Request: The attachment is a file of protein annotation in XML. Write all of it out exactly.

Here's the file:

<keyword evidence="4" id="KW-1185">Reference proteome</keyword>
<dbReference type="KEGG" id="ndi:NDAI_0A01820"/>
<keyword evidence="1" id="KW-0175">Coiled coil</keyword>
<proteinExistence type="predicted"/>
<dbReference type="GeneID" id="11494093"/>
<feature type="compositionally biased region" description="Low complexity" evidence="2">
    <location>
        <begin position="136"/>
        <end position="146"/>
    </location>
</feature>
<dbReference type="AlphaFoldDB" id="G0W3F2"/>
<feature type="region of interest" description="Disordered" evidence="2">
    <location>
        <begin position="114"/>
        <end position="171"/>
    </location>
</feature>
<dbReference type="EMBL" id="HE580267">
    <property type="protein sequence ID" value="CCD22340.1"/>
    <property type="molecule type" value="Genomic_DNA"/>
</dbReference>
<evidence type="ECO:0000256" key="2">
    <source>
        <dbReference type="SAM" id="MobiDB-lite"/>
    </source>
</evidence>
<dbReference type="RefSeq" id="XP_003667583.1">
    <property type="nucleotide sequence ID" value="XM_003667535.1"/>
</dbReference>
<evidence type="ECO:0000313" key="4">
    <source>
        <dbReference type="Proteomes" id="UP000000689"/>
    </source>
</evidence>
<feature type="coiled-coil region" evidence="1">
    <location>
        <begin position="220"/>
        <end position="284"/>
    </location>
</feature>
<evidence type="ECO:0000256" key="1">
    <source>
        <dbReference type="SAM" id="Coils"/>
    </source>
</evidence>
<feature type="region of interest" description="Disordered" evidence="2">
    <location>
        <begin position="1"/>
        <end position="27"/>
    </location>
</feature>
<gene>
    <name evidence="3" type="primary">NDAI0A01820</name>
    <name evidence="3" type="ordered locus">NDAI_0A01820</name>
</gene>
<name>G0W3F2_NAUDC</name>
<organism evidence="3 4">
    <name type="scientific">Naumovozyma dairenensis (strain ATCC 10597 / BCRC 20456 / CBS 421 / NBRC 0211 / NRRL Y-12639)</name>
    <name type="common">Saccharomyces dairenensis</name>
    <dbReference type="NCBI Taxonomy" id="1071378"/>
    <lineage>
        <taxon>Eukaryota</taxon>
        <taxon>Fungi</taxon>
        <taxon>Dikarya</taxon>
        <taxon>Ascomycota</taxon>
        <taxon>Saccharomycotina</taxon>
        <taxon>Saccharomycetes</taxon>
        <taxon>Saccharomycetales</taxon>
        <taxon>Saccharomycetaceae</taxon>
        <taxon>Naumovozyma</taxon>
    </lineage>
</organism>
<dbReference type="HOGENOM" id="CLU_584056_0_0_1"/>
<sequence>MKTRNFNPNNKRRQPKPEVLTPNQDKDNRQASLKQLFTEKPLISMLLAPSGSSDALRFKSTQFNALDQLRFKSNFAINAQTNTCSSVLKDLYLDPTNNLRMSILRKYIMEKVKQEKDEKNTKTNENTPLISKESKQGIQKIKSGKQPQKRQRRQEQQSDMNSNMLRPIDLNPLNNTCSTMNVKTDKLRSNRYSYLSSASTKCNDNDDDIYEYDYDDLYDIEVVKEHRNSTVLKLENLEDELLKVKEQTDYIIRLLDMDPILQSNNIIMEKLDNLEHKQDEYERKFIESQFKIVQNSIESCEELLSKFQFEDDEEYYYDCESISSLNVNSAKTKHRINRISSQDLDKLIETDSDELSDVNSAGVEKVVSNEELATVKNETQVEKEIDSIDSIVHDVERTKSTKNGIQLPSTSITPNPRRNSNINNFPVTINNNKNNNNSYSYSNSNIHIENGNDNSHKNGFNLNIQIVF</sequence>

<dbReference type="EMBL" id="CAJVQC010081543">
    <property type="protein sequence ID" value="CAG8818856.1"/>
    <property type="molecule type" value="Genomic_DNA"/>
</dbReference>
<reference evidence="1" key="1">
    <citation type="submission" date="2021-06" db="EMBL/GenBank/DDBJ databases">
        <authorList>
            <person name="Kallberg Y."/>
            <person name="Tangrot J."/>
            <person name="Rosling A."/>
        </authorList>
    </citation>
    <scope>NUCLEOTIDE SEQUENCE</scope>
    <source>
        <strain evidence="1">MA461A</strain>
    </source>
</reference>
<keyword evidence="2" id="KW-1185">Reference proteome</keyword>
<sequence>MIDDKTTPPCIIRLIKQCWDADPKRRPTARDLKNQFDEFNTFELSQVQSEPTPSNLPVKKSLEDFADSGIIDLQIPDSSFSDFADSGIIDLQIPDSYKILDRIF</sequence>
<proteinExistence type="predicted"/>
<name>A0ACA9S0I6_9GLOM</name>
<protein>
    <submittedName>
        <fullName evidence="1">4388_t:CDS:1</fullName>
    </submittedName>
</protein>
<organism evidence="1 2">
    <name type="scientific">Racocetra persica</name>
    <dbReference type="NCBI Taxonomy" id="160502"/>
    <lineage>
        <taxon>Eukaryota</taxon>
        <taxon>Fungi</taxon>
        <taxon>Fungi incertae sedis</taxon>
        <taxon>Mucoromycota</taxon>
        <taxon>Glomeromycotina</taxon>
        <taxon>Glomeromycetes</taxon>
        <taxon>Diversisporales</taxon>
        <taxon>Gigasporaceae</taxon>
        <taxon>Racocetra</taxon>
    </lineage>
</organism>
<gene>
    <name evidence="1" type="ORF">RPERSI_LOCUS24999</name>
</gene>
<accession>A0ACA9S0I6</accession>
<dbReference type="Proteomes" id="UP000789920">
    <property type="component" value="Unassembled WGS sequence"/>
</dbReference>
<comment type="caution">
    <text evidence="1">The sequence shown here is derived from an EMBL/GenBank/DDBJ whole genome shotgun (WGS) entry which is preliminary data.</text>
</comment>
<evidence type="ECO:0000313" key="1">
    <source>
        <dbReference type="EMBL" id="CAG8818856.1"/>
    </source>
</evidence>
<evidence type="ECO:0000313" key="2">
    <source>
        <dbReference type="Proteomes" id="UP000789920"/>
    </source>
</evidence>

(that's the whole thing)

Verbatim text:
<keyword evidence="4" id="KW-1185">Reference proteome</keyword>
<dbReference type="KEGG" id="ndi:NDAI_0A01820"/>
<keyword evidence="1" id="KW-0175">Coiled coil</keyword>
<proteinExistence type="predicted"/>
<dbReference type="GeneID" id="11494093"/>
<feature type="compositionally biased region" description="Low complexity" evidence="2">
    <location>
        <begin position="136"/>
        <end position="146"/>
    </location>
</feature>
<dbReference type="AlphaFoldDB" id="G0W3F2"/>
<feature type="region of interest" description="Disordered" evidence="2">
    <location>
        <begin position="114"/>
        <end position="171"/>
    </location>
</feature>
<dbReference type="EMBL" id="HE580267">
    <property type="protein sequence ID" value="CCD22340.1"/>
    <property type="molecule type" value="Genomic_DNA"/>
</dbReference>
<evidence type="ECO:0000256" key="2">
    <source>
        <dbReference type="SAM" id="MobiDB-lite"/>
    </source>
</evidence>
<dbReference type="RefSeq" id="XP_003667583.1">
    <property type="nucleotide sequence ID" value="XM_003667535.1"/>
</dbReference>
<evidence type="ECO:0000313" key="4">
    <source>
        <dbReference type="Proteomes" id="UP000000689"/>
    </source>
</evidence>
<feature type="coiled-coil region" evidence="1">
    <location>
        <begin position="220"/>
        <end position="284"/>
    </location>
</feature>
<evidence type="ECO:0000256" key="1">
    <source>
        <dbReference type="SAM" id="Coils"/>
    </source>
</evidence>
<feature type="region of interest" description="Disordered" evidence="2">
    <location>
        <begin position="1"/>
        <end position="27"/>
    </location>
</feature>
<gene>
    <name evidence="3" type="primary">NDAI0A01820</name>
    <name evidence="3" type="ordered locus">NDAI_0A01820</name>
</gene>
<name>G0W3F2_NAUDC</name>
<organism evidence="3 4">
    <name type="scientific">Naumovozyma dairenensis (strain ATCC 10597 / BCRC 20456 / CBS 421 / NBRC 0211 / NRRL Y-12639)</name>
    <name type="common">Saccharomyces dairenensis</name>
    <dbReference type="NCBI Taxonomy" id="1071378"/>
    <lineage>
        <taxon>Eukaryota</taxon>
        <taxon>Fungi</taxon>
        <taxon>Dikarya</taxon>
        <taxon>Ascomycota</taxon>
        <taxon>Saccharomycotina</taxon>
        <taxon>Saccharomycetes</taxon>
        <taxon>Saccharomycetales</taxon>
        <taxon>Saccharomycetaceae</taxon>
        <taxon>Naumovozyma</taxon>
    </lineage>
</organism>
<dbReference type="HOGENOM" id="CLU_584056_0_0_1"/>
<sequence>MKTRNFNPNNKRRQPKPEVLTPNQDKDNRQASLKQLFTEKPLISMLLAPSGSSDALRFKSTQFNALDQLRFKSNFAINAQTNTCSSVLKDLYLDPTNNLRMSILRKYIMEKVKQEKDEKNTKTNENTPLISKESKQGIQKIKSGKQPQKRQRRQEQQSDMNSNMLRPIDLNPLNNTCSTMNVKTDKLRSNRYSYLSSASTKCNDNDDDIYEYDYDDLYDIEVVKEHRNSTVLKLENLEDELLKVKEQTDYIIRLLDMDPILQSNNIIMEKLDNLEHKQDEYERKFIESQFKIVQNSIESCEELLSKFQFEDDEEYYYDCESISSLNVNSAKTKHRINRISSQDLDKLIETDSDELSDVNSAGVEKVVSNEELATVKNETQVEKEIDSIDSIVHDVERTKSTKNGIQLPSTSITPNPRRNSNINNFPVTINNNKNNNNSYSYSNSNIHIENGNDNSHKNGFNLNIQIVF</sequence>

<dbReference type="EMBL" id="CAJVQC010081543">
    <property type="protein sequence ID" value="CAG8818856.1"/>
    <property type="molecule type" value="Genomic_DNA"/>
</dbReference>
<reference evidence="1" key="1">
    <citation type="submission" date="2021-06" db="EMBL/GenBank/DDBJ databases">
        <authorList>
            <person name="Kallberg Y."/>
            <person name="Tangrot J."/>
            <person name="Rosling A."/>
        </authorList>
    </citation>
    <scope>NUCLEOTIDE SEQUENCE</scope>
    <source>
        <strain evidence="1">MA461A</strain>
    </source>
</reference>
<keyword evidence="2" id="KW-1185">Reference proteome</keyword>
<sequence>MIDDKTTPPCIIRLIKQCWDADPKRRPTARDLKNQFDEFNTFELSQVQSEPTPSNLPVKKSLEDFADSGIIDLQIPDSSFSDFADSGIIDLQIPDSYKILDRIF</sequence>
<proteinExistence type="predicted"/>
<name>A0ACA9S0I6_9GLOM</name>
<protein>
    <submittedName>
        <fullName evidence="1">4388_t:CDS:1</fullName>
    </submittedName>
</protein>
<organism evidence="1 2">
    <name type="scientific">Racocetra persica</name>
    <dbReference type="NCBI Taxonomy" id="160502"/>
    <lineage>
        <taxon>Eukaryota</taxon>
        <taxon>Fungi</taxon>
        <taxon>Fungi incertae sedis</taxon>
        <taxon>Mucoromycota</taxon>
        <taxon>Glomeromycotina</taxon>
        <taxon>Glomeromycetes</taxon>
        <taxon>Diversisporales</taxon>
        <taxon>Gigasporaceae</taxon>
        <taxon>Racocetra</taxon>
    </lineage>
</organism>
<gene>
    <name evidence="1" type="ORF">RPERSI_LOCUS24999</name>
</gene>
<accession>A0ACA9S0I6</accession>
<dbReference type="Proteomes" id="UP000789920">
    <property type="component" value="Unassembled WGS sequence"/>
</dbReference>
<comment type="caution">
    <text evidence="1">The sequence shown here is derived from an EMBL/GenBank/DDBJ whole genome shotgun (WGS) entry which is preliminary data.</text>
</comment>
<evidence type="ECO:0000313" key="1">
    <source>
        <dbReference type="EMBL" id="CAG8818856.1"/>
    </source>
</evidence>
<evidence type="ECO:0000313" key="2">
    <source>
        <dbReference type="Proteomes" id="UP000789920"/>
    </source>
</evidence>